Australia beyond Sydney
The sunny, leisure-oriented "Olympic City," as boosters now refer to it, sometimes feels like a holiday destination even to its residents. It's easy to spend an entire vacation sampling Sydney's many beaches, parks, and numerous attractions (don't miss the Bridge Walk). But this sprawling metropolis is merely a gateway to a huge and varied island continent. Australia's size and diversity can intimidate first-time visitors, not least because its star attractionsSydney, the Great Barrier Reef, and the central outbackare so far apart. Besides, these three destinations offer only a taste of the adventures that await more adventuresome travelers. So relax (this is the land of "no worries," remember?) and accept that you won't fit everything into one trip. Herewith, suggestions for some of the worthiest placesand adventures for a Down Under detour.
Great Ocean Road, Victoria
From its starting point in Torquay, southwest of Melbourne, this road snakes along Australia's southern coast for some 200 miles until Warrnambool, where it joins a major highway. Often hugging the coastline, the Great Ocean Road meanders past surfing beaches, diving centers, and old whaling ports, as well as dramatic cliffs and rock formations (the most famous of which are the Twelve Apostles in Port Campbell National Park). In rainforest-covered Cape Otway, motorists can stop and explore bushwalking trails and waterfalls.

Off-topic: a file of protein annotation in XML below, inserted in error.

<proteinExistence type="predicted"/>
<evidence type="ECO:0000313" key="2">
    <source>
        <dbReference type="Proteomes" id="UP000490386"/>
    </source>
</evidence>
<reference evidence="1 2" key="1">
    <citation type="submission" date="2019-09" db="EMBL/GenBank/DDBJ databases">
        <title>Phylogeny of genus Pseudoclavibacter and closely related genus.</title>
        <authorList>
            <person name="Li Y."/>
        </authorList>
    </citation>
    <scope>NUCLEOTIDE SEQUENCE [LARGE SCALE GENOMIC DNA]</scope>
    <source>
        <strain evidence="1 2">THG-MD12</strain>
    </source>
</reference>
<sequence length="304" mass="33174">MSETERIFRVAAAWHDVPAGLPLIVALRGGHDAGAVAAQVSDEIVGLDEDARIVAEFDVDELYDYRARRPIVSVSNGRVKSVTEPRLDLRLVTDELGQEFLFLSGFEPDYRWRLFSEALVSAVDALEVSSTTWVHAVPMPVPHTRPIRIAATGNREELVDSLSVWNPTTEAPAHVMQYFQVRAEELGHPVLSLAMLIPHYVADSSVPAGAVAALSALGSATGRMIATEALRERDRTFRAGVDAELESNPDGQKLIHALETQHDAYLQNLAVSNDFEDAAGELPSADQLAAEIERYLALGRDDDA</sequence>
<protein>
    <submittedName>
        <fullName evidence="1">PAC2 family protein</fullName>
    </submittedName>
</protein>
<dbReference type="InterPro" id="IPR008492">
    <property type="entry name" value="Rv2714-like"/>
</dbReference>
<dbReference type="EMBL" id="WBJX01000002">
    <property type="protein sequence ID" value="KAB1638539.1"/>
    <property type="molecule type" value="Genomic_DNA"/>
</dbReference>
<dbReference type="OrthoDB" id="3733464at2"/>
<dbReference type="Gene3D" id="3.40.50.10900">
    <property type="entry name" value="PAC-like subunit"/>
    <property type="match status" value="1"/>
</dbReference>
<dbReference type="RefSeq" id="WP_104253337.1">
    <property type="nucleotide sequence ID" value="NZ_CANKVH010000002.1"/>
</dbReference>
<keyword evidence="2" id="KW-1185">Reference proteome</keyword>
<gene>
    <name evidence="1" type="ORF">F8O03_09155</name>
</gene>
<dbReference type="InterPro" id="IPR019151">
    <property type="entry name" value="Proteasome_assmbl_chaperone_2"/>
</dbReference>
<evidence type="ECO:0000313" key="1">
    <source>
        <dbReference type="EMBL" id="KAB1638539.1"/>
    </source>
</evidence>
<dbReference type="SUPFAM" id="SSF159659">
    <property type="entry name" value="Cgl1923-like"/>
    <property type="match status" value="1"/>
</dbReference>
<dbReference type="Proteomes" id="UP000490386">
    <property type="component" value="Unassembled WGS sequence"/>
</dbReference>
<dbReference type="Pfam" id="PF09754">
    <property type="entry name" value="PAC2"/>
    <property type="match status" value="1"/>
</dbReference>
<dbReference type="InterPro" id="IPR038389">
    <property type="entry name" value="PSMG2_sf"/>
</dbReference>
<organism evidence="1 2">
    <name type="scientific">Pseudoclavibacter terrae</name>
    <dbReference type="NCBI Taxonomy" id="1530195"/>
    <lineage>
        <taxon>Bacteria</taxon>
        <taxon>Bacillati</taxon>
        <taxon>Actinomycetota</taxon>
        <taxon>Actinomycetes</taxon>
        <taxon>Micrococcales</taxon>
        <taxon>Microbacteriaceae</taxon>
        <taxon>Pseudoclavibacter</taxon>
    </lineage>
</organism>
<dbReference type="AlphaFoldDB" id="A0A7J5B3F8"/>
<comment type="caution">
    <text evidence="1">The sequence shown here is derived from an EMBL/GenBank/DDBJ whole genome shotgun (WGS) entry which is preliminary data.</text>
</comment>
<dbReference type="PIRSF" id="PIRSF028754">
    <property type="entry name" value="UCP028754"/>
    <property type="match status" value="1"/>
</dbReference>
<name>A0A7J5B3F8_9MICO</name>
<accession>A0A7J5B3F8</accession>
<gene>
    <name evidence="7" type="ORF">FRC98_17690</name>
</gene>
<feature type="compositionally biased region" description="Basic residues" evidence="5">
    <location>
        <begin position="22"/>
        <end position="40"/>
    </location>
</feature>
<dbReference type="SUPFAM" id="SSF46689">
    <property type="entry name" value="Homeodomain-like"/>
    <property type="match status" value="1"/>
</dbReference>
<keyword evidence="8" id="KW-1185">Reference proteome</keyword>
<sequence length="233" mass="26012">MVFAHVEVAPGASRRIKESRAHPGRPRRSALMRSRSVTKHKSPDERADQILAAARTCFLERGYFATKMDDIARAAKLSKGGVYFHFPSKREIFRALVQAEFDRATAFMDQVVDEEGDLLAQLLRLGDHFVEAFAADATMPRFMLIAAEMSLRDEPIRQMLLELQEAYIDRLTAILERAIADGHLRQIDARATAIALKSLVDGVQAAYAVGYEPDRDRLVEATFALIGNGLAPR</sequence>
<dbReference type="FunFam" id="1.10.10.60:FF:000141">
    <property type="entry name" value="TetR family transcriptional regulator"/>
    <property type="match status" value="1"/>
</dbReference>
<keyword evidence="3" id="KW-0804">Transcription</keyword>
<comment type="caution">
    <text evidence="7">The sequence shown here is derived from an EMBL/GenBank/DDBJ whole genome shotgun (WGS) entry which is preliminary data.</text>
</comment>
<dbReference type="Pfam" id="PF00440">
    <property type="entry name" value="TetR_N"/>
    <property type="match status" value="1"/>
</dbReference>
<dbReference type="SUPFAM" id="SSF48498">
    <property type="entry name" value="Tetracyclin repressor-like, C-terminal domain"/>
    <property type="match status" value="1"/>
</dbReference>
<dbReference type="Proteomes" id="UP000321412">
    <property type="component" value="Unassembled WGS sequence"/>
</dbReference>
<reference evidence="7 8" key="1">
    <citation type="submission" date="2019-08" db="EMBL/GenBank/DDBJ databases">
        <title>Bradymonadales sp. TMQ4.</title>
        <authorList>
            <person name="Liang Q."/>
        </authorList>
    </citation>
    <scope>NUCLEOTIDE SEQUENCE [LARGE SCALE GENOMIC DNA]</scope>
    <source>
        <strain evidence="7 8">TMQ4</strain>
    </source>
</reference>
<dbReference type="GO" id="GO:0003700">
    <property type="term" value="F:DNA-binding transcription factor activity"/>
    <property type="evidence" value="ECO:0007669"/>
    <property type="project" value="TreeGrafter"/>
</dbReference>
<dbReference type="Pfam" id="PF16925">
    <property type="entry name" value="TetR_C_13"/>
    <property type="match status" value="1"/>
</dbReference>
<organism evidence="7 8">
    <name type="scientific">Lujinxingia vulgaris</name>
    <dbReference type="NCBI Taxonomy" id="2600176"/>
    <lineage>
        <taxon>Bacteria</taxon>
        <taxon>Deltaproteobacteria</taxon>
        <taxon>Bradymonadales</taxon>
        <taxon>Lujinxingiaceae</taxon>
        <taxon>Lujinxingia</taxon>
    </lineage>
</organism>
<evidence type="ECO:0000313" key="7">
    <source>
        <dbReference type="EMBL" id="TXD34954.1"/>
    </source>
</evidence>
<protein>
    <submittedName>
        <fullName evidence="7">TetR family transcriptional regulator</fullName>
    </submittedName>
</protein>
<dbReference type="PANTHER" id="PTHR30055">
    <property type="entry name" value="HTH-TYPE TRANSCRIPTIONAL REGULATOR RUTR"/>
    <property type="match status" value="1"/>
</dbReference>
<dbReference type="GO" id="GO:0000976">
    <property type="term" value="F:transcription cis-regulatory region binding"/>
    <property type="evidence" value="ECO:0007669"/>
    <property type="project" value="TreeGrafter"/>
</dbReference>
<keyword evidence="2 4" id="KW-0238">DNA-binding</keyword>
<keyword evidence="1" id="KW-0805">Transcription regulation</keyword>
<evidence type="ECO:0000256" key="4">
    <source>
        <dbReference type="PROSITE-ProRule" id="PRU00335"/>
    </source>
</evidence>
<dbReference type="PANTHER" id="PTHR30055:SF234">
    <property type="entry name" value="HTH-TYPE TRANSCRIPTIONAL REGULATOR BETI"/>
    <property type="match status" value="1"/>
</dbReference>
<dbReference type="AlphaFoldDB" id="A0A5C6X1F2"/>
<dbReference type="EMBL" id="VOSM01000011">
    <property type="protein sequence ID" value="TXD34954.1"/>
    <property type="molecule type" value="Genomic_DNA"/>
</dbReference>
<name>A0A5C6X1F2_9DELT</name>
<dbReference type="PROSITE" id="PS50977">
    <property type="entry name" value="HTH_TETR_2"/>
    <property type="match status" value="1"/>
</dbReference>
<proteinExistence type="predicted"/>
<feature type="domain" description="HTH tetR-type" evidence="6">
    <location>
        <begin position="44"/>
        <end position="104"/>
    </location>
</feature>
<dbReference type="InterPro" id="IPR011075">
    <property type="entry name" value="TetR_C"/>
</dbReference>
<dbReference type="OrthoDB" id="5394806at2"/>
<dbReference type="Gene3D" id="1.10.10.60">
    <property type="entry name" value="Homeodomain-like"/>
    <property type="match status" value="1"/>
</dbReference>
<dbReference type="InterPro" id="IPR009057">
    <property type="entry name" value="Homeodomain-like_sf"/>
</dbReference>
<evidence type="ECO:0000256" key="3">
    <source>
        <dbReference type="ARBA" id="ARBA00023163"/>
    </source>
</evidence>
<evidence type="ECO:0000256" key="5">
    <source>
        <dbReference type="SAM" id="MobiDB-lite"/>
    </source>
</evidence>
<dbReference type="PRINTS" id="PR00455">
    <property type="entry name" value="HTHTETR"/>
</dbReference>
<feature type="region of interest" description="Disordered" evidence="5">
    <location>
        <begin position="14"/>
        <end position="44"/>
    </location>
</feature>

Outback Camel Safari, Northern Territory
They may not be the best-behaved or most comfortable mode of transport going, but camels will certainly give you a different perspective on the outback and how its early settlers often traveled around these parts. Camel trips range from a few minutes around a paddock to days-long safaris through remote, unpopulated expanses of sand and scrub. Several camel farms are based near Alice Springs; one of them, the Frontier Camel Farm, also houses an informative little museum on these "ships of the desert."
The Vineyards of Barossa Valley, South Australia
One of Australia's major wine-producing areas, this gently sloping valley in the south lies only about thirty miles outside Adelaide. It was settled in 1842 by German immigrants and still retains a European feel, as evidenced by its many old village churches. To really appreciate the area, detour off the main road, either on an organized day trip from Adelaide or on a self-guided tour of the wineries. You'll no doubt want to sample some of the world-class wines, and perhaps stay overnight at one of the friendly bed & breakfasts. Mopeds and bicycles can also be rented in Tanunda and elsewhere in the valley.
Details mentioned in this article were accurate at the time of publication